I sat in the town square to eat lunch with another ALK member, Ed, who has cycled around the coastline of England and Wales, including some islands, visiting lighthouses to raise funds for a MS charity. His website The Beacon Bike is well worth checking out. We chatted in the sunshine before it was time to go back to the minibus. We then had a quick visit to the large item store belonging to the Manx Museum. We were met by Nicola who was so welcoming and showed us into the store. The main reason for this visit was to see the former Chicken Rock lens which we very quickly spotted when we went in. It was quite a bit smaller than many of us had expected, being what a few in the group felt was a fourth order lens.

The old lens from Chicken Rock Lighthouse

There was also a lot of the lighting mechanism and the lens from Douglas Head Lighthouse too! In fact there was a lot there. Nicola explained they have been trying only to take ownership of items or photos from only the Isle of Man and that space really prohibits them from displaying more in the museum itself. However, they are keen for the store to be available for the public to see and so they are happy to show people around upon request, just as they did for us. There is a real variety in there, from chairs and grandfather clocks, to old motorbikes, musical instruments, old fire engines and even an old night soil cart, which actually I never even knew existed until yesterday.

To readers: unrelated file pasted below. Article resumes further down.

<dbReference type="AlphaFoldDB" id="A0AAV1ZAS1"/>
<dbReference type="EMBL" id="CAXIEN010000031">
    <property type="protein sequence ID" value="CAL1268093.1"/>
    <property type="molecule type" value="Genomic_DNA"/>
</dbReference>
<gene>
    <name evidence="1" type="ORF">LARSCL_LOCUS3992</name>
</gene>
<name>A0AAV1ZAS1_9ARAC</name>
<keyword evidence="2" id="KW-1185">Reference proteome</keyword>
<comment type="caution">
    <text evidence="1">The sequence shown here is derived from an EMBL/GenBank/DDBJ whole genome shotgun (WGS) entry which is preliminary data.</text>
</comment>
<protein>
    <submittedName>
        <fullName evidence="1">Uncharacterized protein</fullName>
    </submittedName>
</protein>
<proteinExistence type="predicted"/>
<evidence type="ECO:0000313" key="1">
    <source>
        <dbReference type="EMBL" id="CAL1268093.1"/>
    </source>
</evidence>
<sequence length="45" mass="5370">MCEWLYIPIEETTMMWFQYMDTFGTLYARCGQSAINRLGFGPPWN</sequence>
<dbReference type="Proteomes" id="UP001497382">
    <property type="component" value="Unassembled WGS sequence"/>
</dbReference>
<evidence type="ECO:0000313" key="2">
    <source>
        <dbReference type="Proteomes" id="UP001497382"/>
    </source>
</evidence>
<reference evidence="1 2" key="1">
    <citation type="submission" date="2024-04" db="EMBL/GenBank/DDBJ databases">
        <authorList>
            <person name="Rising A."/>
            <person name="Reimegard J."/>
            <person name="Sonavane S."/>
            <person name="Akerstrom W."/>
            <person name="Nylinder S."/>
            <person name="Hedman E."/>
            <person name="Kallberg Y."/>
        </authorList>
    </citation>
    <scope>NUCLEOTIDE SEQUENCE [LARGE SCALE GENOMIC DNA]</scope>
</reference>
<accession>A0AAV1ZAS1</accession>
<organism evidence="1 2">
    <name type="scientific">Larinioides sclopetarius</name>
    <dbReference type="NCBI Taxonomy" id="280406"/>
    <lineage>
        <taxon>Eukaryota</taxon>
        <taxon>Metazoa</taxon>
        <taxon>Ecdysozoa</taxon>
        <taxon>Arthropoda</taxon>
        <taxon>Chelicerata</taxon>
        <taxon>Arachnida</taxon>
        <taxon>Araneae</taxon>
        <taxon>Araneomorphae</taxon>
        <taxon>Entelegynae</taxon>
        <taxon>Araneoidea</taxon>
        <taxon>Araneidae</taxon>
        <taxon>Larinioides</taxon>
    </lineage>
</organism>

Some of the Douglas Head collection of artefacts at the Max Museum’s large item store

We could easily have spent hours at the large item store, but our final lighthouse of the day was calling, Douglas Head. We were dropped off at the top of Douglas Head and made our way down to the lighthouse. Unlike all of the other major lighthouses on the main island, there is no road access to Douglas Head, but although both options for walking to the lighthouse involve going down (and, more importantly, coming back up a series of steps it is not a long walk.